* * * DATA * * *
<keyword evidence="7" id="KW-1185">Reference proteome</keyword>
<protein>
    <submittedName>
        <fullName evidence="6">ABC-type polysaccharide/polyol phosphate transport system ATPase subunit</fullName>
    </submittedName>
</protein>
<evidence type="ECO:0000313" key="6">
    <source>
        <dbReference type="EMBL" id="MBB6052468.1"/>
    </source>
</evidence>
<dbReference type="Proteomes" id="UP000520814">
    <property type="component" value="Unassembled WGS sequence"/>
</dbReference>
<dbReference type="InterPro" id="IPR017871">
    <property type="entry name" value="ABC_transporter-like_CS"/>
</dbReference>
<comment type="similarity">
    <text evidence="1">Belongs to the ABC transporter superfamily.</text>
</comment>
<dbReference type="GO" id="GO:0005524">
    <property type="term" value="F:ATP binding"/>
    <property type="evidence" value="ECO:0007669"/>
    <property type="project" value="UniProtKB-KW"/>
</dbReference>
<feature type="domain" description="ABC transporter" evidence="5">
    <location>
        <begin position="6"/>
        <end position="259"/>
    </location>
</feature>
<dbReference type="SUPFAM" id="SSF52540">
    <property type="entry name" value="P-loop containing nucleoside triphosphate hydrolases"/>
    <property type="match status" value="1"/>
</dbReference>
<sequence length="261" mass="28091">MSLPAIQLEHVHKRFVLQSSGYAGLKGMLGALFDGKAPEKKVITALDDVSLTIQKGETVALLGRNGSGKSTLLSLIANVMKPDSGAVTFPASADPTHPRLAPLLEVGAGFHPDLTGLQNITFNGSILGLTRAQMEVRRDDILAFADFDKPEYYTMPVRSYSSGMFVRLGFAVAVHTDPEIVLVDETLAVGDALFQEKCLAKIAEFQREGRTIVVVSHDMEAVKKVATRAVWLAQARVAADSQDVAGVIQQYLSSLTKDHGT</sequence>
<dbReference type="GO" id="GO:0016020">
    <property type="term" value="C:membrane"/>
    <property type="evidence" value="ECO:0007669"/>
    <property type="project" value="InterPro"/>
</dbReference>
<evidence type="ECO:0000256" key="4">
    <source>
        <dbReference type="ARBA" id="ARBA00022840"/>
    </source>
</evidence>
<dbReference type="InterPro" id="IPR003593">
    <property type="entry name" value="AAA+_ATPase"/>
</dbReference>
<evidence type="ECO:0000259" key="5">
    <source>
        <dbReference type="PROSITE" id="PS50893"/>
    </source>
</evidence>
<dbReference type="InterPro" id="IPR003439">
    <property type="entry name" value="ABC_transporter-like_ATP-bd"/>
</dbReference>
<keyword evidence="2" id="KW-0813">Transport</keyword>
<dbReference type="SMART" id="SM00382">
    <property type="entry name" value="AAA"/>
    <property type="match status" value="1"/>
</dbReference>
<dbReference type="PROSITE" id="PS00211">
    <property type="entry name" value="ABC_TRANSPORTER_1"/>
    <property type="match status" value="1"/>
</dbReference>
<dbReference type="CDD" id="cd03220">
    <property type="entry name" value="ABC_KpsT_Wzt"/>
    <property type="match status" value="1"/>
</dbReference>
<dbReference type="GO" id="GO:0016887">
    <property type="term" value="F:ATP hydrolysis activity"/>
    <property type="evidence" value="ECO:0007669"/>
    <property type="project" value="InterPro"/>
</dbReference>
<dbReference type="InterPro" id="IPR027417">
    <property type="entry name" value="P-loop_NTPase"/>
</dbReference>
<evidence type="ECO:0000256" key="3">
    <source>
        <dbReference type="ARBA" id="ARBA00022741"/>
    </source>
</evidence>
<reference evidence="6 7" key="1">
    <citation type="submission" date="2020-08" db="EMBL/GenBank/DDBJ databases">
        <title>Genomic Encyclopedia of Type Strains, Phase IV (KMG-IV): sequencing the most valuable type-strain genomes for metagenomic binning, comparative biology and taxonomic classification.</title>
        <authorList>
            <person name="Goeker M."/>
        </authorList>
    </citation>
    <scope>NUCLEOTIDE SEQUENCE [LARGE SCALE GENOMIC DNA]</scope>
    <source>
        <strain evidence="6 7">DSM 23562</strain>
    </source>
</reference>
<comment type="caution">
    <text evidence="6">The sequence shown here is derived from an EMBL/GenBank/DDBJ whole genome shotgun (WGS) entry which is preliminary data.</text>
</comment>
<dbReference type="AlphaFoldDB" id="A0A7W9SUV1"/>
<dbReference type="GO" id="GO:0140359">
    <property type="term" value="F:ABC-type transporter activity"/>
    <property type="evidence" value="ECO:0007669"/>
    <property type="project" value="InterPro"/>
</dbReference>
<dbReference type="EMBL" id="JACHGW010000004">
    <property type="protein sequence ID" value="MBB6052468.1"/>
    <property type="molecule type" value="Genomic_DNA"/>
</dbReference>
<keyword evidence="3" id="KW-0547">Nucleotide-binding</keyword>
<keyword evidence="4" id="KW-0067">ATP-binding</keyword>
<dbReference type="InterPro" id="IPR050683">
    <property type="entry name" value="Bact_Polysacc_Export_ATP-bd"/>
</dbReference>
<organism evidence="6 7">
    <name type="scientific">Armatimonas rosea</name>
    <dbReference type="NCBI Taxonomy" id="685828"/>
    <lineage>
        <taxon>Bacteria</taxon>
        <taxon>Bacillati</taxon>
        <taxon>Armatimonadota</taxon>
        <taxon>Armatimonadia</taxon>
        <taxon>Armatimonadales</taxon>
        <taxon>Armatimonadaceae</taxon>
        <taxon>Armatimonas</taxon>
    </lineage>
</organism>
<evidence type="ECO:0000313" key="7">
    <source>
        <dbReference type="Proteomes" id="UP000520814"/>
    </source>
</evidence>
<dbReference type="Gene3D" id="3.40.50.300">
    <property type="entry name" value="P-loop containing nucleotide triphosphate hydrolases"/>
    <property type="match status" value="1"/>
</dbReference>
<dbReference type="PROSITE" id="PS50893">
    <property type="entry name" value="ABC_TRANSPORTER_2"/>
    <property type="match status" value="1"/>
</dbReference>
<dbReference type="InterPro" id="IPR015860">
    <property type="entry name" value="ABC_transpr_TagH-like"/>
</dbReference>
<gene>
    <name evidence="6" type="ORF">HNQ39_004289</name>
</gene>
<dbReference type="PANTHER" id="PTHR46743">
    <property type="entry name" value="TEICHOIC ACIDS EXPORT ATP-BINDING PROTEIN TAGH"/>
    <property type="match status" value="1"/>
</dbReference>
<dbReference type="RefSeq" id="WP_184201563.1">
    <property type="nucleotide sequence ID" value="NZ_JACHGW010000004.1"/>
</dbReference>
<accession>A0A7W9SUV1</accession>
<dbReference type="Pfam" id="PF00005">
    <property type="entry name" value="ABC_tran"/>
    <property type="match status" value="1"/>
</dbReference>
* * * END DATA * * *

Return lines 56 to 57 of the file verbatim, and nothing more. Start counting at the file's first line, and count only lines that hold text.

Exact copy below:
    <property type="entry name" value="ABC_transporter-like_ATP-bd"/>
</dbReference>